Islam defines and understands the concept of freedom differently than western cultures do. The western cultures view and understand the concept of freedom as freedom of actions and personal autonomy. In contrast, Islam culture views freedom merely in the context of social and religious sympathies excluding the completion of societal and religious indebtedness. The utilization of such sympathies is found all across the areas including health and behavior. This interpretation is the Muslim's notion of self presents fewer independent democratic viewpoints, nevertheless as an alternative democratic notion by the family and involvement in the Islamic society. However, obedience of the Islamic law of Allah (God) is considered the foundation of all freedom. Islam releases the opinion, essence, and manners the evil takes over the planet. Furthermore, it assists individuals to defeat repressive autocrats, unjustified laws, longings, divergence and mental multiplexes which enchain Allah‘s will.
H3: U.S. magazine advertisements will utilize the freedom appeal more than their Arab counterparts.
Nicholas Rowe, a dramatist of the 17th century wrote the words Guilt is the source of sorrow, the avenging friend…with whips and stings. Guilt is a value like no other because the majority of its foundation is rooted which evokes one response. It stems from the knowledge that one has failed to fulfill their personal ideals as well as live and perform in a specific manner. Therefore, guilt is based on sensation and/or judgments. The sensation of guilt impacts and squashes your actual sensations, for instance infuriation, sorrow, want, or pleasure. Typically, a person arranges the sensations of guilt by rejecting them. However, denied feelings do not disappear; they eventually take over and lead a person to negative coping behaviors. Nevertheless guilt is a feeling of displeasure which is purely a response proving that individuals have the ability to change (Lindsay-Hartz et al., 1995; Lazar, 2008; Tangney, 1995; Erikson, 1985; Jordan, 1989; Lynd, 1958; Tangney, 1999; Tilghman-Osborne et al., 2010; Tracy & Robins, 2004).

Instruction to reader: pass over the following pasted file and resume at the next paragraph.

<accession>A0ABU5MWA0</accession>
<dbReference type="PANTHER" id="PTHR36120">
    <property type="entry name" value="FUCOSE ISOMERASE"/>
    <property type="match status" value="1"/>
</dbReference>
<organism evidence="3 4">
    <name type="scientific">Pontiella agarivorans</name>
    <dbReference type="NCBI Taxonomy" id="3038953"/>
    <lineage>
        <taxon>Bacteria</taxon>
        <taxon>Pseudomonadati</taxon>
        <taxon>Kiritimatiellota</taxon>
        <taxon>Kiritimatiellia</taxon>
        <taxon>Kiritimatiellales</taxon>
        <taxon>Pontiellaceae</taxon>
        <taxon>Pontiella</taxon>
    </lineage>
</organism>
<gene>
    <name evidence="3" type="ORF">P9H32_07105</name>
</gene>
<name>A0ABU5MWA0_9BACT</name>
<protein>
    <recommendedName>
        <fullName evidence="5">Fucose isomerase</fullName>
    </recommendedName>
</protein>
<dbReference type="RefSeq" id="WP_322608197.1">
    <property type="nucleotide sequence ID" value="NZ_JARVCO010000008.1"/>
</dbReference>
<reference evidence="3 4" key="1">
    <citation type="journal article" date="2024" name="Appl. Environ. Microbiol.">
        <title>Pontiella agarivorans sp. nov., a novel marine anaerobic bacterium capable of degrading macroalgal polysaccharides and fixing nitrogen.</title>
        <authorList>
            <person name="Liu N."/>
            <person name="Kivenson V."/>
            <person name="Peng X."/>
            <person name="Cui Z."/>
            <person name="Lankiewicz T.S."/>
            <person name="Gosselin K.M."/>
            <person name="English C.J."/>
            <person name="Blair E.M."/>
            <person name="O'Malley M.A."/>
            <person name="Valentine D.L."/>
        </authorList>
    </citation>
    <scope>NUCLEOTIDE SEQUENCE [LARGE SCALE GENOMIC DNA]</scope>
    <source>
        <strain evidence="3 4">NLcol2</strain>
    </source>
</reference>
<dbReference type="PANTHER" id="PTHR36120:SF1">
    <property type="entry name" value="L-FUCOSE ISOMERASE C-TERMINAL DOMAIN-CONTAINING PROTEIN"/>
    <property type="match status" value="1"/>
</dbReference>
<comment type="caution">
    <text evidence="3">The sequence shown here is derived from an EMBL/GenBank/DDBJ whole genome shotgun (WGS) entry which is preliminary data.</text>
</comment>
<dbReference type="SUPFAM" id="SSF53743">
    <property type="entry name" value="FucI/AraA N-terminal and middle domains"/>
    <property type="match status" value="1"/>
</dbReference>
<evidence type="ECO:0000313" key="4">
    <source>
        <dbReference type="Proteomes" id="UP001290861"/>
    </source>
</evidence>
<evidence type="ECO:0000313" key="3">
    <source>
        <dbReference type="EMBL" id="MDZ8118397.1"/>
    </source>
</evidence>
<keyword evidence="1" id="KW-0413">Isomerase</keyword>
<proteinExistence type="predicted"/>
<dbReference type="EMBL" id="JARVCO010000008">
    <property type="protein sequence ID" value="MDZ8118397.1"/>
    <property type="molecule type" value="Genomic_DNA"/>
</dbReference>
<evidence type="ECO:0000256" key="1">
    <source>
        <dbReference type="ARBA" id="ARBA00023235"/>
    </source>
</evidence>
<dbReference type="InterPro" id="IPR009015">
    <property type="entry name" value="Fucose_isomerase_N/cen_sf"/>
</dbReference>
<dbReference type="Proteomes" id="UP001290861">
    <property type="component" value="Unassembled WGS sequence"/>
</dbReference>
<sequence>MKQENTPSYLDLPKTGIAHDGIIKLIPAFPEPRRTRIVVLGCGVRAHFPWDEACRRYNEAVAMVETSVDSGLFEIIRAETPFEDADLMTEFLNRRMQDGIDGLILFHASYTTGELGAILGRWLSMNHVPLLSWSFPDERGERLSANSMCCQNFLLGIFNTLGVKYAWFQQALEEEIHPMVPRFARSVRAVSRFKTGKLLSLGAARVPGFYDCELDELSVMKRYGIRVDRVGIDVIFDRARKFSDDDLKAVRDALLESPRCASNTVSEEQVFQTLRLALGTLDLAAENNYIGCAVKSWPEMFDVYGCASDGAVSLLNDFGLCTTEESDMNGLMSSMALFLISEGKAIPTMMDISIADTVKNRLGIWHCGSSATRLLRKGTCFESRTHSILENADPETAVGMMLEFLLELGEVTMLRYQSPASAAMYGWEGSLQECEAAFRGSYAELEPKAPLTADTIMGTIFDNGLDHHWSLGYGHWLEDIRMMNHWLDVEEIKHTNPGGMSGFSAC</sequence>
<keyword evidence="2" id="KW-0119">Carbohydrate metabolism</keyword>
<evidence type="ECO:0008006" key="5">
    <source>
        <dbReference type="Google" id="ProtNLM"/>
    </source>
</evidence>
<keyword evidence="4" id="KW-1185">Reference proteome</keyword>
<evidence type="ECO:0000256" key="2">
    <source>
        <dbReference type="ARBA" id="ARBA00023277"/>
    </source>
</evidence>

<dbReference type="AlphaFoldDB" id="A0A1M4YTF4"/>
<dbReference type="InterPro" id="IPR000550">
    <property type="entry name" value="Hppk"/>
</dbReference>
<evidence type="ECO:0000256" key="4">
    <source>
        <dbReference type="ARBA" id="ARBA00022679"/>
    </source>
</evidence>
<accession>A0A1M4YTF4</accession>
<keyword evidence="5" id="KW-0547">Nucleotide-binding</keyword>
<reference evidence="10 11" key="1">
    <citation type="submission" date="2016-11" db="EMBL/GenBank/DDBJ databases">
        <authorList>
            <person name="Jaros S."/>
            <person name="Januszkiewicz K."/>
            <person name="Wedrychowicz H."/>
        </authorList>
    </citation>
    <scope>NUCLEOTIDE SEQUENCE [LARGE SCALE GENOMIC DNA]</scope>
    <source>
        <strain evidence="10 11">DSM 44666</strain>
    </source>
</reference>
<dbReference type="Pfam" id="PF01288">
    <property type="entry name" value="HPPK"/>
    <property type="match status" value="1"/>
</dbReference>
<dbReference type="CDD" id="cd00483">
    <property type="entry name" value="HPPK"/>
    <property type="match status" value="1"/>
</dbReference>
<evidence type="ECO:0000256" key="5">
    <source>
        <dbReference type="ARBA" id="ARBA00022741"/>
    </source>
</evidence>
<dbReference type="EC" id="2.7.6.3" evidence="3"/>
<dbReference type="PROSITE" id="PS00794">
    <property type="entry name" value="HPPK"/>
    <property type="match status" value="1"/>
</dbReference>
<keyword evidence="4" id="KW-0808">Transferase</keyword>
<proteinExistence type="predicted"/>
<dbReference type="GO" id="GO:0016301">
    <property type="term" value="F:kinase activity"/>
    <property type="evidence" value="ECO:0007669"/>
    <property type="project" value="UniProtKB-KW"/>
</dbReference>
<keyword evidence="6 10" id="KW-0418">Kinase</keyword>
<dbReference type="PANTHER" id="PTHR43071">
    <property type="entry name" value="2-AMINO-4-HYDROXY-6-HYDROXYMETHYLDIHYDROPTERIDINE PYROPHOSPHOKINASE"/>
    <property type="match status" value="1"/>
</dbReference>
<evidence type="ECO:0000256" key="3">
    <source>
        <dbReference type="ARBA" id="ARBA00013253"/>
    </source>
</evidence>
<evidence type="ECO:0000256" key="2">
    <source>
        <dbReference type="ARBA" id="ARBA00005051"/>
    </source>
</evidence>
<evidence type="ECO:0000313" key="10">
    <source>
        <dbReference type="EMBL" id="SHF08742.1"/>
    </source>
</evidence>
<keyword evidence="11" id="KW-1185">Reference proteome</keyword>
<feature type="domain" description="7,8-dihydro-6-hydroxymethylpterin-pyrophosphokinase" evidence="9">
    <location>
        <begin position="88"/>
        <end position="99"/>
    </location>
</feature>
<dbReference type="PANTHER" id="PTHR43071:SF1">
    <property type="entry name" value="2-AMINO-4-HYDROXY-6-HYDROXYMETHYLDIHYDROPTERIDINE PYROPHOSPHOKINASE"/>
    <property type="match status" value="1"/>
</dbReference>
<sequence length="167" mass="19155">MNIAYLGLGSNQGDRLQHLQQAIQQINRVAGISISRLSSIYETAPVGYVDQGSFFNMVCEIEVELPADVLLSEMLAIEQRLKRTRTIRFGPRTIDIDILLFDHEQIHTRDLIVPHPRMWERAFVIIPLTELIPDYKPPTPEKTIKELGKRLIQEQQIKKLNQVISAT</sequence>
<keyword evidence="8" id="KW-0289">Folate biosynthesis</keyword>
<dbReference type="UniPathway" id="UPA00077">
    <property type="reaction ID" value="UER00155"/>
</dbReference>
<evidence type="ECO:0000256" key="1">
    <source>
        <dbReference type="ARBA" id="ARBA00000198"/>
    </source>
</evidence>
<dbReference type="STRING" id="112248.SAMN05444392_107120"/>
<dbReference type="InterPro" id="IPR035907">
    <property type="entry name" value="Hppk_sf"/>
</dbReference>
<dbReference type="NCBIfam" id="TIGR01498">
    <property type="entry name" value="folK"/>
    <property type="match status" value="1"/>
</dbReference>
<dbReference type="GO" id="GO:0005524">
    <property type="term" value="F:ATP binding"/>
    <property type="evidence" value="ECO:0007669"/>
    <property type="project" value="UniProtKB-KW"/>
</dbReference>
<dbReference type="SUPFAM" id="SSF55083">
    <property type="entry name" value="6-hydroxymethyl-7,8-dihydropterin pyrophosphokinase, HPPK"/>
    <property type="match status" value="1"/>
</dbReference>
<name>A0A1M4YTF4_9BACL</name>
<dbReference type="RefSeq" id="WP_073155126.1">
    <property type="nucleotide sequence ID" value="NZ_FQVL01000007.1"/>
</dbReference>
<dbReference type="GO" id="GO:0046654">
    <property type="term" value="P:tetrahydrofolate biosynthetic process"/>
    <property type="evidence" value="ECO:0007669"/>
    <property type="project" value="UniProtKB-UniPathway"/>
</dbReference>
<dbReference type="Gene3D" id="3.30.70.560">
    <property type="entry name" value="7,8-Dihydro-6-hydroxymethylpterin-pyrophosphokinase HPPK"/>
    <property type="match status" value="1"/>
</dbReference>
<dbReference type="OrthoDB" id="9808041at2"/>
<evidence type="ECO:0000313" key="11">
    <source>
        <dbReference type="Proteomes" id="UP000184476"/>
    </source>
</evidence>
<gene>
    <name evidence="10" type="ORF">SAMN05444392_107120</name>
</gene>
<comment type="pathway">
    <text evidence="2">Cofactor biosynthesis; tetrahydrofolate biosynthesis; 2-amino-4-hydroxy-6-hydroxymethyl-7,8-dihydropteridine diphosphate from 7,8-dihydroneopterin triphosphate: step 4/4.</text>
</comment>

Guilt befalls the minute person states regret for not wanting to behave in a certain way even though it is described to be "must" or "should" (Heidenreich, 1968). Guilt can encourage people to take the necessary action, such as stimulating positive social behavior (Carlsmith & Gross, 1969; Tangney et al., 1995).
Researchers also found that the presence of guilt in advertising messages is a vehicle of persuasion (Cotte et al., 2005; Coulter & Pinto, 1995; Pinto & Priest, 1991; Yinon et al., 1976). Guilt has not only capability of persuasion, but also the ability to evoke negative responses in consumers such as fury and bitterness (Baumeister et al., 1995; Rubin & Shaffer, 1987). Huhmann & Brotherton (1997) conducted a study analyzing 24 popular magazine advertisements and found that the appeal of guilt was at the forefront. The presence of guilt found in advertisement was similar to other appeals such as fear, shame, and nudity. The study also found that guilt appeals in advertisement were higher in charity and health product advertisements (Huhmann & Brotherton, 1997).
H4: Arab advertisements will utilize more guilt appeals than their U.S. counterparts.
Several psychologists define happiness, what they term satisfaction or positive psychological well-being. For example, Veenhoven & Ehrhardt (1995) described happiness as the degree to which one judges the quality of one‘s life favorably. Others like Argyle, Martin (1998) defined three potential elements of happiness: positive feeling, gratification, and the lack of undesirable emotions such as melancholy or fretfulness. Several investigations showed that religious individuals are dedicated and devoted to their tradition, disregarding radicals, are likely to enjoy delight in healthier, equally corporal and psychological wellbeing (Koenig et al., 1997).
Islam encourages people to live a good and happy life. There are several factors contributing to more happiness: circumventing comparisons; keeping oneself busy and emphasizing personal success; therefore guiding oneself to superior happiness and pleasure (Lyubomirsky, 2008).
H5: U.S. advertisements will have more happiness appeals as compared to their Arab counterparts.